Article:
Rykodisc has reissued a new batch of old UA soundtracks, none with dialogue or additional music but all with the same fold-out packaging and CD-ROM material as their earlier releases. First off, HOW TO SUCCEED IN BUSINESS... is, as Didier Deutsch's liner notes point out, one of the most faithful Broadway-to-film adaptations ever produced. Nelson Riddle conducted the score from this delightful musical and did a superb job adapting Frank Loesser's wonderful songs to the silver screen; alas, no mention is made of the cuts made to the movie (particularly the excised "Coffee Break," a song included on the album and filmed), but the sound remastering is excellent. Ditto on A FUNNY THING HAPPENED ON THE WAY TO THE FORUM, which had some of its Steven Sondheim songs retained for its Richard Lester-directed film version. Ken Thorne adapted the songs and provided a good deal of enjoyable underscore, a lot of which is included on the album. Also re-issued from Ryko is IRMA LA DOUCE, which had NONE of its songs kept intact for its Billy Wilder film version, where Andre Previn came in and wrote a pleasant enough score that will make the most sense to anyone who has seen the movie. Finally, along the same musical lines, we come to a movie that kept most of its songs and is generally regarded as one of the worst musical movies ever, MAN OF LA MANCHA. This 1972 Arthur Hiller production, with Peter O'Toole and Sophia Loren, was memorably described by critic Leonard Maltin as "beautiful source material [that] has been raped, murdered, and buried." Fortunately, Laurence Rosenthal adapted the songs and his efforts, which resulted in an Oscar nomination, can now be appreciated on CD, as far, far away from the movie as possible. No mention is made of the recording facility for the soundtrack, which sounds quite pinched even on this remastered CD, where the track titles are also completely mislabeled on the back. No such problems to be found with Richard Rodney Bennett's score from EQUUS, the Peter Shaffer play-to-film with Richard Burton. This rather bizarre 1977 picture boasts a restrained, melancholic Bennett score, but the majority of the album is highlighted by Burton's monologues, so its appeal to most listeners ought to be fairly limited. On the other hand, there apparently wasn't much music in the film to begin with, so Bennett collectors ought to be satisfied with it, particularly if they lack the original LP in their collections.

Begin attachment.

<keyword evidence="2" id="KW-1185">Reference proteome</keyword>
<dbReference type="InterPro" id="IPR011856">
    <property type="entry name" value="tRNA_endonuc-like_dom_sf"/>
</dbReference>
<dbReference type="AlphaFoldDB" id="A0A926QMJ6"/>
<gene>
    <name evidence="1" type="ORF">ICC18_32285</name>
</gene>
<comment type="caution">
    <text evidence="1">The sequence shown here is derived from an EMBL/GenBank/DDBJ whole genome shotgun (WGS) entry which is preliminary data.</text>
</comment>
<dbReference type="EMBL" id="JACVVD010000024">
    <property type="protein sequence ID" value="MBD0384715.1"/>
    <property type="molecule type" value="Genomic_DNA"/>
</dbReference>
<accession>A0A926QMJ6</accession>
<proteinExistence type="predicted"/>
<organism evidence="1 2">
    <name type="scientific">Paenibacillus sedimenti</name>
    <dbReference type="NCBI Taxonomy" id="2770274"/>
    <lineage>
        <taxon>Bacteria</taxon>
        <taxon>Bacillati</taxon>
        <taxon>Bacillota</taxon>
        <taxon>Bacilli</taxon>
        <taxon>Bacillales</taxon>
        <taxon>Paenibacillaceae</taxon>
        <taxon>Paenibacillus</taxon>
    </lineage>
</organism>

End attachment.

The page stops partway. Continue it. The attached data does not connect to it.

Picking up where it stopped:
Finally, we come to a pair of new Sonic Images CDs. GONE WITH THE WIND is a reissue of the 1961 Muir Mathieson-London Sinfonia recording, which divides Max Steiner's classic score into two lengthy suites totaling some 37 minutes. Performed with Steiner's blessing, this is a solid interpretation, and the stereo sound--while predictably a bit ragged--opens up the music more than Steiner's earlier, mono recording. This CD is actually a re-issue of Rod McKuen's 1988 CD release for his Stanyan label, and includes a number of additional film themes conducted by Ray Heindorf (two tracks from Manos Hadjidakis's score for Elia Kazan's monotonous AMERICA, AMERICA, Victor Young's FOR WHOM THE BELL TOLLS, Rozsa's SPELLBOUND, Jerome Moross's THE CARDINAL), and a six-minute "Overture" from McKuen's own score from THE PRIME OF MISS JEAN BRODIE.